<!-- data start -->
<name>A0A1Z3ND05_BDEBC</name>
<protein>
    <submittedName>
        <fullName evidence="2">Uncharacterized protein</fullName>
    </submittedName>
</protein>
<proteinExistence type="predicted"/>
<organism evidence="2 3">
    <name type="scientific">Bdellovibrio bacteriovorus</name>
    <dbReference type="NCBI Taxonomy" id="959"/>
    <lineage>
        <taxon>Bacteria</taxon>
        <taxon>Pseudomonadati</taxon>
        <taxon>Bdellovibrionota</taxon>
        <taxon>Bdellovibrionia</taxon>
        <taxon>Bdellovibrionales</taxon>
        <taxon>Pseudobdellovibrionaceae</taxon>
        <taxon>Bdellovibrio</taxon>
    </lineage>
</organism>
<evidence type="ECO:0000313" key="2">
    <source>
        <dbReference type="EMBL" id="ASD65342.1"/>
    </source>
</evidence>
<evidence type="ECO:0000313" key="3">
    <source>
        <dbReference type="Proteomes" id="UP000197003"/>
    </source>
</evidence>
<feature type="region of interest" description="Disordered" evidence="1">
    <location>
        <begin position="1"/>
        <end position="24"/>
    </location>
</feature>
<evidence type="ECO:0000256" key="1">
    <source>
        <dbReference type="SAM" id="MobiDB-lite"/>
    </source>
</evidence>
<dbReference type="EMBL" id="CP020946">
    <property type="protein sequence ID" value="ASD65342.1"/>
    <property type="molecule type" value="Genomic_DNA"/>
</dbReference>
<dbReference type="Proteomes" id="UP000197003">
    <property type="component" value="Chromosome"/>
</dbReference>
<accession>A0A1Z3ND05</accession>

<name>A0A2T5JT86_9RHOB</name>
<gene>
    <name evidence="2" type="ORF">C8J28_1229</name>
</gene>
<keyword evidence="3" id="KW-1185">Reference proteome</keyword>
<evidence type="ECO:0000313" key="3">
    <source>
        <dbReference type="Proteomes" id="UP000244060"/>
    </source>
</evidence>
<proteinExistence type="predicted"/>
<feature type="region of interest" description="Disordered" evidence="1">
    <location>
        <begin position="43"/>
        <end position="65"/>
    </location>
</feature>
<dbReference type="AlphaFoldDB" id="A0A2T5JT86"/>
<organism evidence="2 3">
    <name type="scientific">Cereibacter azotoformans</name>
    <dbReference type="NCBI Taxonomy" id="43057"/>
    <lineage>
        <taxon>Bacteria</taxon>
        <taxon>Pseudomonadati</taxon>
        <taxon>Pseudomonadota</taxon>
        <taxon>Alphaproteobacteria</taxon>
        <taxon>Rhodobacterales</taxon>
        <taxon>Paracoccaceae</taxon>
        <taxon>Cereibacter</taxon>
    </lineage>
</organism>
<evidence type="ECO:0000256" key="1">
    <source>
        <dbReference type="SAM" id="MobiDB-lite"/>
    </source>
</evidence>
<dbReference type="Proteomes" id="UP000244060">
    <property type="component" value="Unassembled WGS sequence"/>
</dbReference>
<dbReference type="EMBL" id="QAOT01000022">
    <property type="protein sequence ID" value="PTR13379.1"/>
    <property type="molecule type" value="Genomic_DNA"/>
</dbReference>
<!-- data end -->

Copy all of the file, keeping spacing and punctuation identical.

<name>A0A1Z3ND05_BDEBC</name>
<protein>
    <submittedName>
        <fullName evidence="2">Uncharacterized protein</fullName>
    </submittedName>
</protein>
<proteinExistence type="predicted"/>
<organism evidence="2 3">
    <name type="scientific">Bdellovibrio bacteriovorus</name>
    <dbReference type="NCBI Taxonomy" id="959"/>
    <lineage>
        <taxon>Bacteria</taxon>
        <taxon>Pseudomonadati</taxon>
        <taxon>Bdellovibrionota</taxon>
        <taxon>Bdellovibrionia</taxon>
        <taxon>Bdellovibrionales</taxon>
        <taxon>Pseudobdellovibrionaceae</taxon>
        <taxon>Bdellovibrio</taxon>
    </lineage>
</organism>
<evidence type="ECO:0000313" key="2">
    <source>
        <dbReference type="EMBL" id="ASD65342.1"/>
    </source>
</evidence>
<evidence type="ECO:0000313" key="3">
    <source>
        <dbReference type="Proteomes" id="UP000197003"/>
    </source>
</evidence>
<feature type="region of interest" description="Disordered" evidence="1">
    <location>
        <begin position="1"/>
        <end position="24"/>
    </location>
</feature>
<evidence type="ECO:0000256" key="1">
    <source>
        <dbReference type="SAM" id="MobiDB-lite"/>
    </source>
</evidence>
<dbReference type="EMBL" id="CP020946">
    <property type="protein sequence ID" value="ASD65342.1"/>
    <property type="molecule type" value="Genomic_DNA"/>
</dbReference>
<dbReference type="Proteomes" id="UP000197003">
    <property type="component" value="Chromosome"/>
</dbReference>
<accession>A0A1Z3ND05</accession>

<name>A0A2T5JT86_9RHOB</name>
<gene>
    <name evidence="2" type="ORF">C8J28_1229</name>
</gene>
<keyword evidence="3" id="KW-1185">Reference proteome</keyword>
<evidence type="ECO:0000313" key="3">
    <source>
        <dbReference type="Proteomes" id="UP000244060"/>
    </source>
</evidence>
<proteinExistence type="predicted"/>
<feature type="region of interest" description="Disordered" evidence="1">
    <location>
        <begin position="43"/>
        <end position="65"/>
    </location>
</feature>
<dbReference type="AlphaFoldDB" id="A0A2T5JT86"/>
<organism evidence="2 3">
    <name type="scientific">Cereibacter azotoformans</name>
    <dbReference type="NCBI Taxonomy" id="43057"/>
    <lineage>
        <taxon>Bacteria</taxon>
        <taxon>Pseudomonadati</taxon>
        <taxon>Pseudomonadota</taxon>
        <taxon>Alphaproteobacteria</taxon>
        <taxon>Rhodobacterales</taxon>
        <taxon>Paracoccaceae</taxon>
        <taxon>Cereibacter</taxon>
    </lineage>
</organism>
<evidence type="ECO:0000256" key="1">
    <source>
        <dbReference type="SAM" id="MobiDB-lite"/>
    </source>
</evidence>
<dbReference type="Proteomes" id="UP000244060">
    <property type="component" value="Unassembled WGS sequence"/>
</dbReference>
<dbReference type="EMBL" id="QAOT01000022">
    <property type="protein sequence ID" value="PTR13379.1"/>
    <property type="molecule type" value="Genomic_DNA"/>
</dbReference>